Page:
Skiathos’ cuisine – Local products
Skiathos’ cuisine is rather outstanding, as it consists of extraordinary delicacies (most of which are based on seafood), as well as many traditional pies and exceptional sweets! Apart from Skiathos’ unique food recipes, though, there is a variety of local products, too, such as: honey, jams, olive oil, tsipouro (a famous Greek type of alcohol) and, of course, premium wines and liqueurs like the well-known ‘Alipiakos Wine’ (produced at the Holy Monastery of Evaggelistria). This remarkable wine has taken its name from the monk Alipios (the Greek name means “without sorrow”). Some of the island’s delicious sweets are:
“Xamalia”: This type of sweets was, traditionally, served at wedding feasts. Their triangular shape resembled a “love charm”, designed to protect and spread joy among the newlyweds. Additionally, they were filled with honey and walnut, ingredients that, according to folklore, aided the couple in having children. The crust is handmade and fried in premium local olive oil. Finally, the sweets are served with a sprinkling of castor sugar.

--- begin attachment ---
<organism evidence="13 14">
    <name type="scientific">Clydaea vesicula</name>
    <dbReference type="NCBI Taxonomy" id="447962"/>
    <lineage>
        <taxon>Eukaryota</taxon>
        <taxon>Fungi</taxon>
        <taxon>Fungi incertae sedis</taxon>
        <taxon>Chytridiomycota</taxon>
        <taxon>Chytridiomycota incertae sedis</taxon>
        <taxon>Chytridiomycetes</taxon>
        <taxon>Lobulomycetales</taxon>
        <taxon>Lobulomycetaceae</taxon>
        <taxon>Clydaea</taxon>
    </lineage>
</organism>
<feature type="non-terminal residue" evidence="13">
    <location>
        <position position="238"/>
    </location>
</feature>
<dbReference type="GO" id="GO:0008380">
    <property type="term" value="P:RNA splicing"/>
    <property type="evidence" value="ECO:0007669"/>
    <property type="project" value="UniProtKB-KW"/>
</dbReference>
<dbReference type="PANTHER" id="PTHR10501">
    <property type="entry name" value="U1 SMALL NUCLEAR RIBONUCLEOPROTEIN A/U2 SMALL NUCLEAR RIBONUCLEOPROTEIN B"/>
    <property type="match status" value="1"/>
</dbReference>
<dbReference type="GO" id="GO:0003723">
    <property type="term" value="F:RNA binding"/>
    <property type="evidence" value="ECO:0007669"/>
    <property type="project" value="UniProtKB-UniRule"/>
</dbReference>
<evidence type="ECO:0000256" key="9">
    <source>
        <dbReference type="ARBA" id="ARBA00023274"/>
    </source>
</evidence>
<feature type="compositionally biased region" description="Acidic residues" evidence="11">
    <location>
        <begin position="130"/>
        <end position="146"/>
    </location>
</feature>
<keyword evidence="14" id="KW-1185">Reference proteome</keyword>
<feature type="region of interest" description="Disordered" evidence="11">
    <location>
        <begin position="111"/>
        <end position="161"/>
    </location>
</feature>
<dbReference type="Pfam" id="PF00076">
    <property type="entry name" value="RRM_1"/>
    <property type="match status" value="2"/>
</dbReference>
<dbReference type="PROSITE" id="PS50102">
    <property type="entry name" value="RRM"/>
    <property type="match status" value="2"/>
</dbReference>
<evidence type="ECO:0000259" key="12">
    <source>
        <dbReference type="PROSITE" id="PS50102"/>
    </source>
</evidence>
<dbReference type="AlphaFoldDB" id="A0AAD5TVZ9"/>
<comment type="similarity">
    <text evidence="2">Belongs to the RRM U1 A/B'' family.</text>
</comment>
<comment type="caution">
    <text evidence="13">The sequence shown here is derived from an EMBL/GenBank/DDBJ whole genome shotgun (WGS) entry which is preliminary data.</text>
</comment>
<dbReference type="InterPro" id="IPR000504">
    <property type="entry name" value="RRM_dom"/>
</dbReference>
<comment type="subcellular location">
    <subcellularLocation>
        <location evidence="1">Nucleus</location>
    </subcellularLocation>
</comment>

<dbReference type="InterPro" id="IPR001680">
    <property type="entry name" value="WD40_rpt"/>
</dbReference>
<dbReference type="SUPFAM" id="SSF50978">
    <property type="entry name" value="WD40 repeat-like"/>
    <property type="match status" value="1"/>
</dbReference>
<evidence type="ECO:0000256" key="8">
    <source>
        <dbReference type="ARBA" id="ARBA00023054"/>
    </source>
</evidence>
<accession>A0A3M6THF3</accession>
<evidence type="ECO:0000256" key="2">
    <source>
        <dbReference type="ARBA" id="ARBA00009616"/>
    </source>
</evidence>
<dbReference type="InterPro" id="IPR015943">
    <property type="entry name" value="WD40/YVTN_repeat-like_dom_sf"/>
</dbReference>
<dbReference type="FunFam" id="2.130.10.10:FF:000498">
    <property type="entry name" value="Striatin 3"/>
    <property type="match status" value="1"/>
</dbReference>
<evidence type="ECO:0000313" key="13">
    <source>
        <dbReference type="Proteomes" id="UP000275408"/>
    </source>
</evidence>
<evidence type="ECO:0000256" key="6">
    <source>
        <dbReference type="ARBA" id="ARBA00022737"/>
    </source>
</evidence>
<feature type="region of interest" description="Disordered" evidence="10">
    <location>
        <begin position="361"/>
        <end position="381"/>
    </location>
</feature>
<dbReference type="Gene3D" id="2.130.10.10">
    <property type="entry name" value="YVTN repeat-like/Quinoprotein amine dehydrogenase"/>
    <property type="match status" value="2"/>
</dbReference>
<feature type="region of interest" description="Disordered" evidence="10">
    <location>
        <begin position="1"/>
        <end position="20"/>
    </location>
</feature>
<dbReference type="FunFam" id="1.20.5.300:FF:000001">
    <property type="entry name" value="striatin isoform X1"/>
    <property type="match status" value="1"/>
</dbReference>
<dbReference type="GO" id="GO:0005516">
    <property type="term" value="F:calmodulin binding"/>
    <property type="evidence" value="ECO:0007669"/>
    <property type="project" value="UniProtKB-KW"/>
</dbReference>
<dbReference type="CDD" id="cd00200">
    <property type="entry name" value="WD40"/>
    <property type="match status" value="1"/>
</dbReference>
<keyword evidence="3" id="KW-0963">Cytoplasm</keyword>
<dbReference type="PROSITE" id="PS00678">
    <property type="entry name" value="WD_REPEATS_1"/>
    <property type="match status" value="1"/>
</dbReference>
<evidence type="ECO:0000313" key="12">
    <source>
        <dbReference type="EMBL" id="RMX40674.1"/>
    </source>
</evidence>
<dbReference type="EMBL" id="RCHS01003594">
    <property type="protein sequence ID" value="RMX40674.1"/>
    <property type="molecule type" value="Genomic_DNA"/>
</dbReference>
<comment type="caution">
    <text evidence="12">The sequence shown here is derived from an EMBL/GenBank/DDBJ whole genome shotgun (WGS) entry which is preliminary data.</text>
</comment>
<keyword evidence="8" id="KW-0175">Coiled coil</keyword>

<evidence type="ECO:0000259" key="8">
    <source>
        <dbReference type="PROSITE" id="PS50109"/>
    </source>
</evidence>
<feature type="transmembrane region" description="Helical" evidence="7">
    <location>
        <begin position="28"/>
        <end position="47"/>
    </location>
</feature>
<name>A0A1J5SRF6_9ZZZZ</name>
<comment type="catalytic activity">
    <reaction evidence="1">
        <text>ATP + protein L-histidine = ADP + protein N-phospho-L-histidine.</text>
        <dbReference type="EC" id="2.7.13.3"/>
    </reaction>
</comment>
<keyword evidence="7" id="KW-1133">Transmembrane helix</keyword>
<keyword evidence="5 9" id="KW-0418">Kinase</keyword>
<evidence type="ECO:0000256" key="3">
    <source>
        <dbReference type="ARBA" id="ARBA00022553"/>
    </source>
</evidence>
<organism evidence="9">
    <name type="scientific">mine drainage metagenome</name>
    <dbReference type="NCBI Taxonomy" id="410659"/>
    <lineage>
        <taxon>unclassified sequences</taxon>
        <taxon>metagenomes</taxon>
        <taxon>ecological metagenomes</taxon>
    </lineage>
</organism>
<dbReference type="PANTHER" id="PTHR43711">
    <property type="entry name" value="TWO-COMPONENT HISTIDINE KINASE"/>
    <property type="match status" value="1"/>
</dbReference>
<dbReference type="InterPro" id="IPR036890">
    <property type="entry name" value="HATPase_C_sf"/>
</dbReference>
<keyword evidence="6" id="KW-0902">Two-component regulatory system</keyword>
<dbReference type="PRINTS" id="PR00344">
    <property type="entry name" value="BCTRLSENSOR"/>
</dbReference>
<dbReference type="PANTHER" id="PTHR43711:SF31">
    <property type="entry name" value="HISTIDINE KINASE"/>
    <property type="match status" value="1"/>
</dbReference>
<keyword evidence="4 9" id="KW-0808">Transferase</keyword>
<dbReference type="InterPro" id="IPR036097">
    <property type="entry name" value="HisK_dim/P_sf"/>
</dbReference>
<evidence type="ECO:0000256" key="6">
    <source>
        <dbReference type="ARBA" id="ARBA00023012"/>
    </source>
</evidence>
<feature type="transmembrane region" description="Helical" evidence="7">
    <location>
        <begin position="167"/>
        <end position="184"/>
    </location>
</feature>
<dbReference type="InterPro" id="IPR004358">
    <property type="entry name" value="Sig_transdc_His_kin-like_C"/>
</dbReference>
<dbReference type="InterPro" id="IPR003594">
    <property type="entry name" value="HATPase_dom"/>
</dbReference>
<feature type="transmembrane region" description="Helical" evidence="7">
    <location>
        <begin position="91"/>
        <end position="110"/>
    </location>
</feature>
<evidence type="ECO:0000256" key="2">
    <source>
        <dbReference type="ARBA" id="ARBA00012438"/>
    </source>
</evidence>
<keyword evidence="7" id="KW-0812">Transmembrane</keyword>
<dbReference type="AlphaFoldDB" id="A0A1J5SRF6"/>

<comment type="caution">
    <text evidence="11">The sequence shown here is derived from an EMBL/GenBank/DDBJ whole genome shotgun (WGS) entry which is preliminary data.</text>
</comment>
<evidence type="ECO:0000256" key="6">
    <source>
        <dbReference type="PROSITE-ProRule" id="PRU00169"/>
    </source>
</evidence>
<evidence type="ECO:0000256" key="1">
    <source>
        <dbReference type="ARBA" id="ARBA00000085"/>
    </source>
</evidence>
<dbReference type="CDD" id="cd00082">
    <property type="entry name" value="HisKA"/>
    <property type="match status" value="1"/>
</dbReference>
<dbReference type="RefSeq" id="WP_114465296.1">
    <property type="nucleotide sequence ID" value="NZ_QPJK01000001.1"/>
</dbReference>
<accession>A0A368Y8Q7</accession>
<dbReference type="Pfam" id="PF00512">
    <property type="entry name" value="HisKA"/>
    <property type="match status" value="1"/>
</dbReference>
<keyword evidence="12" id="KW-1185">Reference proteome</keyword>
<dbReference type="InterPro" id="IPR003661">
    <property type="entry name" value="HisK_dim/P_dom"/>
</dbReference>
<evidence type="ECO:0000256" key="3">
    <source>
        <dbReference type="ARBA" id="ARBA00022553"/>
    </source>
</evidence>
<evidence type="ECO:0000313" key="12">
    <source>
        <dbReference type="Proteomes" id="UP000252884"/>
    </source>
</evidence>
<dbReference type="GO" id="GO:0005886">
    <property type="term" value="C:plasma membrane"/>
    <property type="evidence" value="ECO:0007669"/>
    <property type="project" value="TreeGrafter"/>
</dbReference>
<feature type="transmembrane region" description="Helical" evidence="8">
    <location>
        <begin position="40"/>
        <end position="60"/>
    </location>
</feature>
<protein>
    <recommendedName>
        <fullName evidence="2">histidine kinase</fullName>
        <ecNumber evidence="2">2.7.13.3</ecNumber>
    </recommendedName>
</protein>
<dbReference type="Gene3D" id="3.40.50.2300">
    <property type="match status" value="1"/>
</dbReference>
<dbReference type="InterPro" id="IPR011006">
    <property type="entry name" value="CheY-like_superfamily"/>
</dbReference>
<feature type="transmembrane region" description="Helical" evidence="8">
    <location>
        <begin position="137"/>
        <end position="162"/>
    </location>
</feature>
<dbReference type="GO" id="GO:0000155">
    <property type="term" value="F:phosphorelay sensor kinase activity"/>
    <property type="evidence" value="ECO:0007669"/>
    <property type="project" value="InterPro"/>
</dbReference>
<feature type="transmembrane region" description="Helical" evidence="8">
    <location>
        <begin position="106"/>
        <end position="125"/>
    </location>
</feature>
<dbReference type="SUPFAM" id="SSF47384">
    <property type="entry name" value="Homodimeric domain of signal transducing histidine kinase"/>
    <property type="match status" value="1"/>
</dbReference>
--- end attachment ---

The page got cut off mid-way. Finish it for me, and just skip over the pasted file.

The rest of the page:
“Amigdalota”: Another delicious, traditional delicacy! These sweets are cooked with white almond kernel, which the locals knead with sugar and flower water. They are lightly baked and their shape reminds us of a small lily. As soon as the baking is over, the sweets are sprinkled with flower water and castor sugar. The special occasions for this type of sweets are, mostly, baptisms and name days.
“Aspro (White)”: This exquisite sweet is, in fact, a delicious jam that was served -and is still served- on engagements. The jam is cooked with slightly-cut, white almond kernel, sugar syrup and lemon. Here is the hidden message from this sweet to the newlyweds: the stronger the ingredients’ bond, the stronger the couple’s bond! The jam is served in large pots and each guest serves themselves using a spoon.
The Holy Thursday’s Carols